“It’s been a remarkable snowball of unity in our caucus around the Ukraine scandal,” Huffman told the Journal by phone this afternoon. “As someone who thinks this president should be impeached around at least a half-dozen impeachable offenses, I’m happy to see that unity, even if it just gels around this one scandal. I’ll take it.”

Jared Huffman. - CONGRESS
  • Congress
  • Jared Huffman.
The Ukraine scandal, as Huffman dubbed it, has been rapidly gaining traction over the past week and centers on reports — as well as admissions from the president and his advisors — that in July Trump pressed Ukrainian President Volodymyr Zelensky to investigate Democratic presidential candidate Joe Biden on widely debunked allegations that he inappropriately pressed for the ousting of a Ukrainian prosecutor who was investigating a company that employed Biden’s son. The pressing — eight requests for the investigation in a single phone call, according to some reports — reportedly came weeks after Trump ordered his acting chief of staff to withhold $400 million in promised military aid to the country.

Huffman said there was zero dissension in the ranks when Pelosi informed the Democratic caucus today that she intended to announce the launching of an impeachment inquiry this afternoon, despite the fact that many Democrats have taken a cautious approach to the subject, believing that committee investigations could accomplish the larger information gathering goal without the potential political price of an official inquiry.

In announcing the opening of a formal inquiry, Pelosi said Trump has “seriously violated the Constitution” and “must be held accountable.”

To date, the whistleblower complaint that brought the Ukraine scandal to light has not been turned over to Congress, as required by law. But Huffman said acting Director of National Intelligence Joseph Maguire is slated to offer “historic testimony” before Congress Thursday, noting that the hearing will be televised.

Huffman, who has repeatedly and loudly called for the start of a formal impeachment inquiry to look into potential violations of the emoluments clause, obstruction of justice and campaign finance violations, said he believes the Ukraine scandal has captured his colleagues’ urgent attention because it is “an unambiguous, impeachable offense and there is no amount of spin or nuance that can get the president out of this box.” The facts as they are known, he said, already support an impeachment vote, noting that Trump has admitted to asking Zelensky to investigate Biden and halting the military aid money as members of his administration have refused to comply with legal requirements to turn the whistleblower’s complaint over to Congress.

“That alone crosses the threshold of impeachment,” Huffman said.

On Twitter, Trump has called the issue a “total witch hunt” and “presidential harassment,” and has pledged to release a transcript of his call with Zelensky tomorrow.

Meanwhile, Huffman says he believes there is “air-tight unity” in the Democratic caucus in the belief that Trump’s own public admissions about the call — coupled with his administration’s handling of the complaint — constitute grounds for impeachment. He says he still wants to see the president held accountable for profiting off the presidency, obstructing justice and violating campaign finance rules by paying off a porn star to keep voters from learning about his extra-marital affair, but all that can wait.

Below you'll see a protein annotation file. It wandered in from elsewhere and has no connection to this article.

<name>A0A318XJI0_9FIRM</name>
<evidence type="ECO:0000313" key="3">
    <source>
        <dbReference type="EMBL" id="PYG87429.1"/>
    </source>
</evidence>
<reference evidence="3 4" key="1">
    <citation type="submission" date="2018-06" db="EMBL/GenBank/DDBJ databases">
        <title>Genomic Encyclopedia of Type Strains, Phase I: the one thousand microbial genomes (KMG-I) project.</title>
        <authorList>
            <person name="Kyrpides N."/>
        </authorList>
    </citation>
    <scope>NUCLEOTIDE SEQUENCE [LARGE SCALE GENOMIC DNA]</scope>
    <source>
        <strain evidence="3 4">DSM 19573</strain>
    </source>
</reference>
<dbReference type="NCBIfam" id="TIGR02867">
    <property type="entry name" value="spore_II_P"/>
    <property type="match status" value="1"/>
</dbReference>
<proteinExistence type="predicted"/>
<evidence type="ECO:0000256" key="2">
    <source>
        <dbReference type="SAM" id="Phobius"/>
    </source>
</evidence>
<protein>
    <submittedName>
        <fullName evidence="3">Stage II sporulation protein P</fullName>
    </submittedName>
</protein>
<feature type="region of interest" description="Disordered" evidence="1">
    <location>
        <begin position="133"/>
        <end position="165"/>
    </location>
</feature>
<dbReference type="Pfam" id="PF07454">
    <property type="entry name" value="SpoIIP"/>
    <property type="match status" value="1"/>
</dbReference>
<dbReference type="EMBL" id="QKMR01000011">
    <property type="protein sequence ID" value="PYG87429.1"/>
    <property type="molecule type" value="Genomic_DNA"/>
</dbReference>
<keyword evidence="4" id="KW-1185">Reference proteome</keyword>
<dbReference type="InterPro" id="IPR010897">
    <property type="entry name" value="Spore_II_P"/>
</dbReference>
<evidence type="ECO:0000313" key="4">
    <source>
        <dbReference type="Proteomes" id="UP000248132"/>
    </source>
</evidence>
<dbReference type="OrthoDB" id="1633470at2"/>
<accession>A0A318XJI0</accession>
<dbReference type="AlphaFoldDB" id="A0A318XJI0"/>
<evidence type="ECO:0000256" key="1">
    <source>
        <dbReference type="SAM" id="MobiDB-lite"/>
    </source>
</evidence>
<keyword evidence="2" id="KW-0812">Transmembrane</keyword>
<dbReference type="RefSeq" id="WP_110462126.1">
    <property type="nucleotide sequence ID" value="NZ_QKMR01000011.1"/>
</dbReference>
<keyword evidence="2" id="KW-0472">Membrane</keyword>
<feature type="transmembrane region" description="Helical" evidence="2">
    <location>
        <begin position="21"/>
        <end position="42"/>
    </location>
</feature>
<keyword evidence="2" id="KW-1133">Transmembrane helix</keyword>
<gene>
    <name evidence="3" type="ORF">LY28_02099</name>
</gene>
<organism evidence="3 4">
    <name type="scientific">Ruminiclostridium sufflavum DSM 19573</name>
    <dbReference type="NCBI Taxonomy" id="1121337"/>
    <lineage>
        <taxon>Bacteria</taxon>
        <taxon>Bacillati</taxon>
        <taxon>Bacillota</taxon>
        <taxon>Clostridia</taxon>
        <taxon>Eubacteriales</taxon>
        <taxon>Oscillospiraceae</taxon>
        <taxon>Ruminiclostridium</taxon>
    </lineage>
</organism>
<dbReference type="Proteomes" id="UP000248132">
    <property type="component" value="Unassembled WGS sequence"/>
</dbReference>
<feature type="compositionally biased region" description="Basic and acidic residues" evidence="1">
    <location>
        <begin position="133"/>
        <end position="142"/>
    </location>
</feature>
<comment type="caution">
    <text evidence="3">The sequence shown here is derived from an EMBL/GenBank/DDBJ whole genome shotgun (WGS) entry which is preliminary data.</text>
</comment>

“I’m not backing off any of that but I do think this Ukraine scandal goes to the fast lane and probably stands alone as having that full imprimatur of the speaker and our caucus,” he says.
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Thursday, September 19, 2019

McGuire: Judge's Tax Return Law Ruling 'Perplexing, Premature and Unneccesary'

Posted By on Thu, Sep 19, 2019 at 4:12 PM

A federal judge today granted a temporary injunction to block California’s recently signed legislation that requires presidential and gubernatorial candidates to release their tax returns to appear on the state’s primary ballot.

According to a report in the Los Angeles Times, U.S. District Judge Morrison England Jr. said a final ruling in the case would be coming in the next few days but there would be “irreparable harm without temporary relief.”

mike_mcguire-cropped.jpg
The Presidential Tax Transparency & Accountability Act was challenged within days of its July 30 signing by Gov. Gavin Newsom, who at the time said that “states have a legal and moral duty to do everything in their power to ensure leaders seeking the highest offices meet minimal standards, and to restore public confidence.”

Judicial Watch, a self-described “conservative, non-partisan educational foundation” that “promotes transparency, accountability and integrity in government, politics and the law,” was the first to sue. That action was quickly followed by President Donald Trump and his campaign and the Republican state and national parties, which filed two separate lawsuits.

North Coast state Sen. Mike McGuire McGuire, who co-authored the legislation with Sen. Scott Wiener of San Francisco, described England’s ruling as “perplexing, premature and not necessary.”

“We’re way out in front of any deadline required under the law and the irreparable harm argument is simply not apparent,” McGuire said in a statement released by his office. “I think the judge got this one wrong and a decision as important as this should not have been rushed or the law prematurely shut down.

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Wednesday, September 4, 2019

Huffman Calls Congressional Oath to God "Unconstitutional," "Preposterous"